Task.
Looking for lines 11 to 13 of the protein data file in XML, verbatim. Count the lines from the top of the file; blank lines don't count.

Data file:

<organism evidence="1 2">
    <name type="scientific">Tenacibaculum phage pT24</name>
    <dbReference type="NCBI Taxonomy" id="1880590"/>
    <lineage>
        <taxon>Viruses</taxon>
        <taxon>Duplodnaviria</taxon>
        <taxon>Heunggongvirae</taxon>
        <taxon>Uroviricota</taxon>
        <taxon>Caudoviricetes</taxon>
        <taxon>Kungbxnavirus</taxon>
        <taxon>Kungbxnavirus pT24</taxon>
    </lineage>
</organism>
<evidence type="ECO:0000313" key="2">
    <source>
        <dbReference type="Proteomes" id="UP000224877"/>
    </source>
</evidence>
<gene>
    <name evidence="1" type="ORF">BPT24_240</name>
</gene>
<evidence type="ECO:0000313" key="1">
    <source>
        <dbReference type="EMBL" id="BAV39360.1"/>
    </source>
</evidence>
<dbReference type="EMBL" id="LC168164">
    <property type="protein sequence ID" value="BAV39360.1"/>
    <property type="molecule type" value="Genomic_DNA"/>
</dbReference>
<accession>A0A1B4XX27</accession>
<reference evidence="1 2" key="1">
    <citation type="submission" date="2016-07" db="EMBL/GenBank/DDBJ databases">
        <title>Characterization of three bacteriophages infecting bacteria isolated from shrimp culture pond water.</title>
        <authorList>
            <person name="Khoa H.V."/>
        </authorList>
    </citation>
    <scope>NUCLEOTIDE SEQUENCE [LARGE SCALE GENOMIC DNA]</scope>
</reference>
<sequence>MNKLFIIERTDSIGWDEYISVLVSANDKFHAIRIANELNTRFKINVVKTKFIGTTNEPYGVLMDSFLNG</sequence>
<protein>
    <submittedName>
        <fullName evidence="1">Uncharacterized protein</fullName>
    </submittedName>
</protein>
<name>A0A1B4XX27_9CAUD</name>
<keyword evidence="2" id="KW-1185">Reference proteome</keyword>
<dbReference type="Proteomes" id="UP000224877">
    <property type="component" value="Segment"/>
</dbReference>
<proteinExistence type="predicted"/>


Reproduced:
        <taxon>Kungbxnavirus pT24</taxon>
    </lineage>
</organism>